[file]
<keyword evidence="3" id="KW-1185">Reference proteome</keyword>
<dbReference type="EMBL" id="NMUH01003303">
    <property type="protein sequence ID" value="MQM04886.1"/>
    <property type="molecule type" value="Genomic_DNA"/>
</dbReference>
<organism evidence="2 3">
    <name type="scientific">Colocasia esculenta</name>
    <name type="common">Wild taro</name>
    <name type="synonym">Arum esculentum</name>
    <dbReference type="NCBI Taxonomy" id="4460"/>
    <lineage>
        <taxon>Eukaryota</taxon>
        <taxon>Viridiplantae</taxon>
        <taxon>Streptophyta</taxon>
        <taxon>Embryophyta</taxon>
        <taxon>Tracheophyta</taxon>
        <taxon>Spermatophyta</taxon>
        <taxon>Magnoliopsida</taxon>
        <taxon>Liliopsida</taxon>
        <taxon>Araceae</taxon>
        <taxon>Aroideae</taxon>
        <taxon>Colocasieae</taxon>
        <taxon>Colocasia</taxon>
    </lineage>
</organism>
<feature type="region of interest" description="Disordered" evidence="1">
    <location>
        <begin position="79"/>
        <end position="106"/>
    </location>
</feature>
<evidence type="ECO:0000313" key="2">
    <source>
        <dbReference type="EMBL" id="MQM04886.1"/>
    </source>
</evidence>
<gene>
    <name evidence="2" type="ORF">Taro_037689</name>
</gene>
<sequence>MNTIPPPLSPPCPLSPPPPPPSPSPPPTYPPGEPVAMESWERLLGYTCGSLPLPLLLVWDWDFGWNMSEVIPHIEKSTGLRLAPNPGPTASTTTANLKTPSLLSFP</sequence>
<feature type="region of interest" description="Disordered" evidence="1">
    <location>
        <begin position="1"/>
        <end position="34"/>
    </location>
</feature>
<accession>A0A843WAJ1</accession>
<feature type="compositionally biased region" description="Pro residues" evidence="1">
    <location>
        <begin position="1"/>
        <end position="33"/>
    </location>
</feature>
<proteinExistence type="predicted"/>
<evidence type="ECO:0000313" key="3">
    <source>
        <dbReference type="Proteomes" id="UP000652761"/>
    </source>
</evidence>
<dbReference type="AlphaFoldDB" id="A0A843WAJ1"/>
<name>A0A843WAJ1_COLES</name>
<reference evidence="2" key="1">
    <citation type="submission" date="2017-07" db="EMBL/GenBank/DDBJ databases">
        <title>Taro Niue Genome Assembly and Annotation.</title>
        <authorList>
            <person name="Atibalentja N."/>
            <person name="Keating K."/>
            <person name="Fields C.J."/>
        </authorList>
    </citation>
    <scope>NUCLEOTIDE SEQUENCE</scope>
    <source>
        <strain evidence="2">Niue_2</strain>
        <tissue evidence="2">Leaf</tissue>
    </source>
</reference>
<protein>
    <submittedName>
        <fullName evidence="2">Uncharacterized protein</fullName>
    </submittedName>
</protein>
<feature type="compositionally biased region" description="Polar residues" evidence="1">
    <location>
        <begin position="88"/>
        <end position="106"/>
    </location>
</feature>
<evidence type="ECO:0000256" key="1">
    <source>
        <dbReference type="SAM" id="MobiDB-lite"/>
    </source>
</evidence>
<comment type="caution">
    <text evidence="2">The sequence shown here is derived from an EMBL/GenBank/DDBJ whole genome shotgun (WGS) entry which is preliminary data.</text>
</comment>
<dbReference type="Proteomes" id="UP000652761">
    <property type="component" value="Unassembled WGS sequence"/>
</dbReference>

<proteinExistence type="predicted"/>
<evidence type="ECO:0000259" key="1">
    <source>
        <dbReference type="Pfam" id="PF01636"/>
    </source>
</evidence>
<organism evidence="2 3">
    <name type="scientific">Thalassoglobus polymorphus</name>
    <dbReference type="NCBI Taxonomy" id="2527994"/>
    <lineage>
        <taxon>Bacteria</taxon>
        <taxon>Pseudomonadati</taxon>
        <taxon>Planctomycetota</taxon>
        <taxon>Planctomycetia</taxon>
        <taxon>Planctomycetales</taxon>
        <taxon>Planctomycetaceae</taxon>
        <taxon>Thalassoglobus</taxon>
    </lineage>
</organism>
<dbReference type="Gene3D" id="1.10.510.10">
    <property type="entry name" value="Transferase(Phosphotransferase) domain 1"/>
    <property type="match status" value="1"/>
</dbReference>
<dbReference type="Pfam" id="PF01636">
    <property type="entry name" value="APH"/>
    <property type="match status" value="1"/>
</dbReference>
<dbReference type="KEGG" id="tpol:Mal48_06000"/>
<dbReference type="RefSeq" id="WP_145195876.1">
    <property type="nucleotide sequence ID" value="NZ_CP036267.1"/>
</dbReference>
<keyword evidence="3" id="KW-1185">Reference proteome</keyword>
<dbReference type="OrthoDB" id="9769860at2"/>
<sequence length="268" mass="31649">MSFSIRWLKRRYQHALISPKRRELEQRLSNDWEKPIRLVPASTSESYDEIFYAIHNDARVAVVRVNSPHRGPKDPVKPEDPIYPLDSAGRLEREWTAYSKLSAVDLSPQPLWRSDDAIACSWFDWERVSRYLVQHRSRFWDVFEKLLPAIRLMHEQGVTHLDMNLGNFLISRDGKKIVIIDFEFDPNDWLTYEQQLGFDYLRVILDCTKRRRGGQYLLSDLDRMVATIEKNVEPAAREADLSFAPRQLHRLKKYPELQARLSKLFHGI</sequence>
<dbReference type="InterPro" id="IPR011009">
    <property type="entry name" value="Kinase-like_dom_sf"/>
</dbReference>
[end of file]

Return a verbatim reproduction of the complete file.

<keyword evidence="3" id="KW-1185">Reference proteome</keyword>
<dbReference type="EMBL" id="NMUH01003303">
    <property type="protein sequence ID" value="MQM04886.1"/>
    <property type="molecule type" value="Genomic_DNA"/>
</dbReference>
<organism evidence="2 3">
    <name type="scientific">Colocasia esculenta</name>
    <name type="common">Wild taro</name>
    <name type="synonym">Arum esculentum</name>
    <dbReference type="NCBI Taxonomy" id="4460"/>
    <lineage>
        <taxon>Eukaryota</taxon>
        <taxon>Viridiplantae</taxon>
        <taxon>Streptophyta</taxon>
        <taxon>Embryophyta</taxon>
        <taxon>Tracheophyta</taxon>
        <taxon>Spermatophyta</taxon>
        <taxon>Magnoliopsida</taxon>
        <taxon>Liliopsida</taxon>
        <taxon>Araceae</taxon>
        <taxon>Aroideae</taxon>
        <taxon>Colocasieae</taxon>
        <taxon>Colocasia</taxon>
    </lineage>
</organism>
<feature type="region of interest" description="Disordered" evidence="1">
    <location>
        <begin position="79"/>
        <end position="106"/>
    </location>
</feature>
<evidence type="ECO:0000313" key="2">
    <source>
        <dbReference type="EMBL" id="MQM04886.1"/>
    </source>
</evidence>
<gene>
    <name evidence="2" type="ORF">Taro_037689</name>
</gene>
<sequence>MNTIPPPLSPPCPLSPPPPPPSPSPPPTYPPGEPVAMESWERLLGYTCGSLPLPLLLVWDWDFGWNMSEVIPHIEKSTGLRLAPNPGPTASTTTANLKTPSLLSFP</sequence>
<feature type="region of interest" description="Disordered" evidence="1">
    <location>
        <begin position="1"/>
        <end position="34"/>
    </location>
</feature>
<accession>A0A843WAJ1</accession>
<feature type="compositionally biased region" description="Pro residues" evidence="1">
    <location>
        <begin position="1"/>
        <end position="33"/>
    </location>
</feature>
<proteinExistence type="predicted"/>
<evidence type="ECO:0000313" key="3">
    <source>
        <dbReference type="Proteomes" id="UP000652761"/>
    </source>
</evidence>
<dbReference type="AlphaFoldDB" id="A0A843WAJ1"/>
<name>A0A843WAJ1_COLES</name>
<reference evidence="2" key="1">
    <citation type="submission" date="2017-07" db="EMBL/GenBank/DDBJ databases">
        <title>Taro Niue Genome Assembly and Annotation.</title>
        <authorList>
            <person name="Atibalentja N."/>
            <person name="Keating K."/>
            <person name="Fields C.J."/>
        </authorList>
    </citation>
    <scope>NUCLEOTIDE SEQUENCE</scope>
    <source>
        <strain evidence="2">Niue_2</strain>
        <tissue evidence="2">Leaf</tissue>
    </source>
</reference>
<protein>
    <submittedName>
        <fullName evidence="2">Uncharacterized protein</fullName>
    </submittedName>
</protein>
<feature type="compositionally biased region" description="Polar residues" evidence="1">
    <location>
        <begin position="88"/>
        <end position="106"/>
    </location>
</feature>
<evidence type="ECO:0000256" key="1">
    <source>
        <dbReference type="SAM" id="MobiDB-lite"/>
    </source>
</evidence>
<comment type="caution">
    <text evidence="2">The sequence shown here is derived from an EMBL/GenBank/DDBJ whole genome shotgun (WGS) entry which is preliminary data.</text>
</comment>
<dbReference type="Proteomes" id="UP000652761">
    <property type="component" value="Unassembled WGS sequence"/>
</dbReference>

<proteinExistence type="predicted"/>
<evidence type="ECO:0000259" key="1">
    <source>
        <dbReference type="Pfam" id="PF01636"/>
    </source>
</evidence>
<organism evidence="2 3">
    <name type="scientific">Thalassoglobus polymorphus</name>
    <dbReference type="NCBI Taxonomy" id="2527994"/>
    <lineage>
        <taxon>Bacteria</taxon>
        <taxon>Pseudomonadati</taxon>
        <taxon>Planctomycetota</taxon>
        <taxon>Planctomycetia</taxon>
        <taxon>Planctomycetales</taxon>
        <taxon>Planctomycetaceae</taxon>
        <taxon>Thalassoglobus</taxon>
    </lineage>
</organism>
<dbReference type="Gene3D" id="1.10.510.10">
    <property type="entry name" value="Transferase(Phosphotransferase) domain 1"/>
    <property type="match status" value="1"/>
</dbReference>
<dbReference type="Pfam" id="PF01636">
    <property type="entry name" value="APH"/>
    <property type="match status" value="1"/>
</dbReference>
<dbReference type="KEGG" id="tpol:Mal48_06000"/>
<dbReference type="RefSeq" id="WP_145195876.1">
    <property type="nucleotide sequence ID" value="NZ_CP036267.1"/>
</dbReference>
<keyword evidence="3" id="KW-1185">Reference proteome</keyword>
<dbReference type="OrthoDB" id="9769860at2"/>
<sequence length="268" mass="31649">MSFSIRWLKRRYQHALISPKRRELEQRLSNDWEKPIRLVPASTSESYDEIFYAIHNDARVAVVRVNSPHRGPKDPVKPEDPIYPLDSAGRLEREWTAYSKLSAVDLSPQPLWRSDDAIACSWFDWERVSRYLVQHRSRFWDVFEKLLPAIRLMHEQGVTHLDMNLGNFLISRDGKKIVIIDFEFDPNDWLTYEQQLGFDYLRVILDCTKRRRGGQYLLSDLDRMVATIEKNVEPAAREADLSFAPRQLHRLKKYPELQARLSKLFHGI</sequence>
<dbReference type="InterPro" id="IPR011009">
    <property type="entry name" value="Kinase-like_dom_sf"/>
</dbReference>